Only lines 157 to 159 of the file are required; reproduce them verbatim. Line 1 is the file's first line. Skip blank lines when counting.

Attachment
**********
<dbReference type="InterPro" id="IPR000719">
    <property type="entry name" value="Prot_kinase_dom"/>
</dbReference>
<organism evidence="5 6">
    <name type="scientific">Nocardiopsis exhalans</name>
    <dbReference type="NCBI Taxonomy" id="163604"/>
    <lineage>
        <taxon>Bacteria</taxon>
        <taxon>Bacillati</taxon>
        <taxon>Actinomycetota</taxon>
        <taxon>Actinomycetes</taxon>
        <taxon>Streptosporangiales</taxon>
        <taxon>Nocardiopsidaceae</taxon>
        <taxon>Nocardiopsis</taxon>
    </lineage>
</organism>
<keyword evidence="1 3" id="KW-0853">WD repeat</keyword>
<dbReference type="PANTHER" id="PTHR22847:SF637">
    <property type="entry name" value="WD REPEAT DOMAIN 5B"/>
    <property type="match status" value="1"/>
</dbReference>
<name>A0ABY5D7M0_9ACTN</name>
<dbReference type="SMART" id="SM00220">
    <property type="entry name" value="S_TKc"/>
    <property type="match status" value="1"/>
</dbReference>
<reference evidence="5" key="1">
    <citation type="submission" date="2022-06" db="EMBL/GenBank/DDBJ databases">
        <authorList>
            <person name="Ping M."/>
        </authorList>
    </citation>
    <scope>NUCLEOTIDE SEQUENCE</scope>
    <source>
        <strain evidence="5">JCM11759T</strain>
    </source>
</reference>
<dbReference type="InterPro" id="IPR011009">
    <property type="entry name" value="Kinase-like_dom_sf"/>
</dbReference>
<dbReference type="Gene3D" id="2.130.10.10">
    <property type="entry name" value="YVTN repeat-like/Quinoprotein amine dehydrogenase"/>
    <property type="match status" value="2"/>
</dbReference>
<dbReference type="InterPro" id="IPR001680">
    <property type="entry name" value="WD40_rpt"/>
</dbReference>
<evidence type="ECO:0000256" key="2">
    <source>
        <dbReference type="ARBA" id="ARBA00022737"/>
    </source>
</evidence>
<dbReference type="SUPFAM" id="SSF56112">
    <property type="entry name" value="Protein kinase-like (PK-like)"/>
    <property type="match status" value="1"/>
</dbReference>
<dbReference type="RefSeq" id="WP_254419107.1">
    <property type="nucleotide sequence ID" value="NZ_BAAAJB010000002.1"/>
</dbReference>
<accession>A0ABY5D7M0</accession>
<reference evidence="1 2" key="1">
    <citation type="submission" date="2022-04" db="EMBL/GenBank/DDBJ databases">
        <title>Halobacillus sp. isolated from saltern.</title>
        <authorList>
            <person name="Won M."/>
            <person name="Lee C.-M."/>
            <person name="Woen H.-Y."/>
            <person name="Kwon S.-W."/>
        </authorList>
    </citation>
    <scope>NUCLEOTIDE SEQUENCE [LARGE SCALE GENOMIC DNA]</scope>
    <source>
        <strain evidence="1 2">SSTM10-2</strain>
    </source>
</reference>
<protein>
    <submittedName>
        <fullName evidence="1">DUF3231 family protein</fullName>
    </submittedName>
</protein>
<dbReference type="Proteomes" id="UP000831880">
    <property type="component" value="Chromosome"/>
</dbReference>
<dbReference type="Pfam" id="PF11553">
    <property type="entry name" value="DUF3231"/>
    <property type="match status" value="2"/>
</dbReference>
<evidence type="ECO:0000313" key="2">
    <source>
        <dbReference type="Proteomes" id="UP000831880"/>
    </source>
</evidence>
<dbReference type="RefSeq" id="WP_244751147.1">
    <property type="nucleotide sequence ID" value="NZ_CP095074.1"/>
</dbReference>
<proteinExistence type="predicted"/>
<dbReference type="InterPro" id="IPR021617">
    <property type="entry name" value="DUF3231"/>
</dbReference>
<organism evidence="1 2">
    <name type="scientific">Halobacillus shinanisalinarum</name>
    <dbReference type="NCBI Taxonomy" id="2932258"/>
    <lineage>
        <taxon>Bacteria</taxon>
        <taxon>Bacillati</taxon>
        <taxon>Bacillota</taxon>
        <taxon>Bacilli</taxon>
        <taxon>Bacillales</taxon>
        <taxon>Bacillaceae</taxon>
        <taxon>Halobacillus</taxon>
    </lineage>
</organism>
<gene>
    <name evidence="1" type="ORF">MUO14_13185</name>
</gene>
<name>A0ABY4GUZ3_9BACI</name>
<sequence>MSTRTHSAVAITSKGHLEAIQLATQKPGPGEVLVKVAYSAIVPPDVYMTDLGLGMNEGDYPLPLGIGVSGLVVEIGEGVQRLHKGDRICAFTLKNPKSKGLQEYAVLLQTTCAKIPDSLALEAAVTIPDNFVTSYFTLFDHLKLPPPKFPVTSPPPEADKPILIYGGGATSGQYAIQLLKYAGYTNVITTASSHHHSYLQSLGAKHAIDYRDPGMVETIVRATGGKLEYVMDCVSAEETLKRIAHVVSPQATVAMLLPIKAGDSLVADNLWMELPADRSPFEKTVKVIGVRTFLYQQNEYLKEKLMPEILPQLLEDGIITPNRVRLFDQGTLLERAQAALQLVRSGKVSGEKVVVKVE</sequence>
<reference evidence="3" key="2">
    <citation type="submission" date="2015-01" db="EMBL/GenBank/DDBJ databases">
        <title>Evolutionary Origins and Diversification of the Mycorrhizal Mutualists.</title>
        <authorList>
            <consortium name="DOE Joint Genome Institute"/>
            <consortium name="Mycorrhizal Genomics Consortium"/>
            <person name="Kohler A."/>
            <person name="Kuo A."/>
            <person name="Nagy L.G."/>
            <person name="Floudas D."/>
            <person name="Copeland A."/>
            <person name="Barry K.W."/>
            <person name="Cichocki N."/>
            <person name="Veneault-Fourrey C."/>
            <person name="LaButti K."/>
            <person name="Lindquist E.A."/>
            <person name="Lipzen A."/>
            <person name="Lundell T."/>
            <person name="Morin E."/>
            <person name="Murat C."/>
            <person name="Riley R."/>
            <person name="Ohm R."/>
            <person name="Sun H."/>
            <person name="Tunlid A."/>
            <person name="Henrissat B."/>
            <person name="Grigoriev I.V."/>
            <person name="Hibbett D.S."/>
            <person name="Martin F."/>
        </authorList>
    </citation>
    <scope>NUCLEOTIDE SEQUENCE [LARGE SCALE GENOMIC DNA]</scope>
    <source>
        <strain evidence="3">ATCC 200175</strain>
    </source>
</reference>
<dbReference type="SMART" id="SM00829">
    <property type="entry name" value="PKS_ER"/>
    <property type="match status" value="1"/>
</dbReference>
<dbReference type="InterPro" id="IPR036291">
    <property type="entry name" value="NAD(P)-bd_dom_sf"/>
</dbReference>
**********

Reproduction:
<dbReference type="InterPro" id="IPR036291">
    <property type="entry name" value="NAD(P)-bd_dom_sf"/>
</dbReference>